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This article is written by a student writer from the Her Campus at Pace chapter.

I’m sure Swifties are aware of how brilliant and calculated Taylor Swift is. However, for the average listener or someone who does not listen to Swift, this may seem shocking. Swift opened her “Eras Tour” in Glendale, Arizona with a total of 44 songs on the setlist (including two surprise songs that change each night). The concept behind the tour is to celebrate every “era,” or album, that Swift has released. However, if you have been keeping up with the music Swift has been re-releasing, you will notice that she has only re-recorded two out of the six unowned albums. If you examine the setlist, Swift performs some albums more than others. For example, on the first night of the tour, she performed one song from her first album, Taylor Swift, while folklore had seven songs performed. With this in mind, how is she performing a tour dedicated to every album if she only gives one song to certain albums? If you think about it from a business perspective, it all makes sense. Let’s reflect on why she is re-recording and then go from there. I would like to mention that this is just a theory. This isn’t confirmed, but just what I have thought of with the aid of videos from social media. @thethriftyswiftie shares the same thoughts on TikTok and does a great job explaining this topic! @SpotifySwifite also has great visuals for the streaming numbers on Twitter if you want to check them out!

Now, for anyone who hasn’t heard, Taylor Swift is re-recording all of the albums that she doesn’t own. Throughout her entire career, Swift has released 10 albums: Taylor Swift (debut), Fearless, Speak Now, Red, 1989, reputation, Lover, folklore, evermore, and Midnights. Swift owns all of the publishing rights for every album. This includes owning the rights to the lyrics, melodies, and compositions. However, she doesn’t own the masters of her first six albums. The master is the official recording of a song, sound, or performance. This means that although she gains profit from the first six albums, so do those who own the original masters. By re-recording her albums, she is gaining control of her masters and fully earning money off her own music. However, more importantly, she is gaining her life’s work back, while also raising awareness within the music industry about artists owning their work. She also isn’t allowing anyone, especially those who have had no say in the creative or music process, to have a decision in her music career anymore.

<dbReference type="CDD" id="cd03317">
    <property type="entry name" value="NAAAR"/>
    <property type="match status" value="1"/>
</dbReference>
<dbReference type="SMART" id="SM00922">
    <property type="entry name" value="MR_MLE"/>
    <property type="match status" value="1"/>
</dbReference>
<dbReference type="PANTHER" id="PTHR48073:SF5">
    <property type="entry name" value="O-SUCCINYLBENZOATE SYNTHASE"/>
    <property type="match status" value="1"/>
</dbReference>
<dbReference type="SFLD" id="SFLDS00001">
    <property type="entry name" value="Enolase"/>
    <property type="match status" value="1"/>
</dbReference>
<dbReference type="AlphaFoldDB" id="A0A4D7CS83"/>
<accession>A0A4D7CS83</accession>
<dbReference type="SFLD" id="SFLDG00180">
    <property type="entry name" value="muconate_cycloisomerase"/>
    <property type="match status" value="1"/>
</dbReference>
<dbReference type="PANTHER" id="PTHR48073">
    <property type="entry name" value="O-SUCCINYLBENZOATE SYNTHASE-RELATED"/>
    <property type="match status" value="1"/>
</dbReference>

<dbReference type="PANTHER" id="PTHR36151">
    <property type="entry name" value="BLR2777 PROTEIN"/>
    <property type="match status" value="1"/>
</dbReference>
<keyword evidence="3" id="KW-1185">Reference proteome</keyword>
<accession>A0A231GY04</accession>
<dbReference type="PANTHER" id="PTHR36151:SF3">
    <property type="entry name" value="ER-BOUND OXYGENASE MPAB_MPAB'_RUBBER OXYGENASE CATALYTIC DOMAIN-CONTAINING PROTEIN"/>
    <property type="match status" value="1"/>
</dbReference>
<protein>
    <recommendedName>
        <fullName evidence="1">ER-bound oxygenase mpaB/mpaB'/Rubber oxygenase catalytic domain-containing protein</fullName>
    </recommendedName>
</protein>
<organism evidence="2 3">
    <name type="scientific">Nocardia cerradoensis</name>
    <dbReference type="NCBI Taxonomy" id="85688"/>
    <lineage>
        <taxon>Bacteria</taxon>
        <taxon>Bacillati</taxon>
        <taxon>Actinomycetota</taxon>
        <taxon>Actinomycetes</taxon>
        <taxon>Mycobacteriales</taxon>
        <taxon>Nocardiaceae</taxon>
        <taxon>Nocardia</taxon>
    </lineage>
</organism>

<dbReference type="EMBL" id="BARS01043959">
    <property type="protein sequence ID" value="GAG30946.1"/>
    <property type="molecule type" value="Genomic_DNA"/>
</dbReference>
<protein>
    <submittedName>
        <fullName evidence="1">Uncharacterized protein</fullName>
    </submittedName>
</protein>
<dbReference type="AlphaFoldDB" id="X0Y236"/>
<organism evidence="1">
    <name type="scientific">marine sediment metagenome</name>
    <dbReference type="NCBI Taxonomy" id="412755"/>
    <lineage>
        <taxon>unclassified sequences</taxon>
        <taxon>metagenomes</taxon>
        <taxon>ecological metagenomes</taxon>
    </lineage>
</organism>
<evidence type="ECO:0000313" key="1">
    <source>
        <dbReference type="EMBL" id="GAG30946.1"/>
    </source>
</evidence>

As I mentioned earlier, Swift performs some albums more than others. For example, debut and Speak Now only had one song performed, while evermore had five. Now, that makes sense because not only does she own evermore, but she has never performed it live. However, if you look at 1989 and reputation, two albums she doesn’t own, she performs four to five songs from those albums. Why would she give more attention to these albums instead of debut and Speak Now? It makes sense if you look at it from a business and streaming perspective. After the first night of the tour, evermore saw its highest streaming numbers in history. Debut and Speak Now also saw some of their biggest streaming days after the first night of the tour. This is great for an album that is owned by Swift, such as evermore. However, since she doesn’t own debut and Speak Now, this isn’t great news for Swift (from a business perspective). Now, if you turn to 1989 and reputation, one can argue that these are some of her most popular albums. This means that they are streamed way more often in comparison to Speak Now and debut. So, if 1989 and Reputation are streamed more often than Speak Now and debut, it makes more sense to perform the albums that already have more streams, even if she doesn’t completely own them. Then she isn’t losing as much when streams go up for 1989 and reputation compared to self-titled and Speak Now. By limiting the songs that are performed from Speak Now and debut, she can draw more attention to the albums that she does own or ones that have more streams.

I would just like to reiterate that this is simply a theory, and obviously, nothing is confirmed by Swift. This is one of the reasons why Taylor Swift is brilliant and extremely calculated. She is specifically curating her setlist to benefit herself, rather than those who own her older albums. Yes, her older albums will inevitably get streamed, but this setlist is the best way to celebrate each album while simultaneously highlighting her ownership. I fear that until she releases Taylor’s Versions of Speak Now and debut, we won’t hear a lot of live content from these albums. But fans can still hold out hope for the surprise songs on tour.

PK Kennedy is an active member within Her Campus at Pace. They are a social media assistant and help oversee Her Campus at Pace’s Pinterest account and write weekly articles focusing on, but not limited to, local events, music, and film/television pieces. Outside of Her Campus, PK is a senior at Pace University (NYC) and is majoring in Communications and Media Studies with a double minor in Digital Marketing and Arts and Entertainment Management. Recently, PK has been delving into multiple social media and design platforms to further their knowledge about digital marketing. During this school year, and beyond graduation, they hope to continue to learn more about photoshop and video editing software. Beyond school, PK enjoys listening and discovering new music, enjoying a cup of coffee and a sweet treat, having hour-long conversations about Star Wars and/or Marvel. If not doing any of the items listed above, PK is most definitely “rotting” in bed and gaining more knowledge about astrology and rewatching their favorite movie/TV shows again.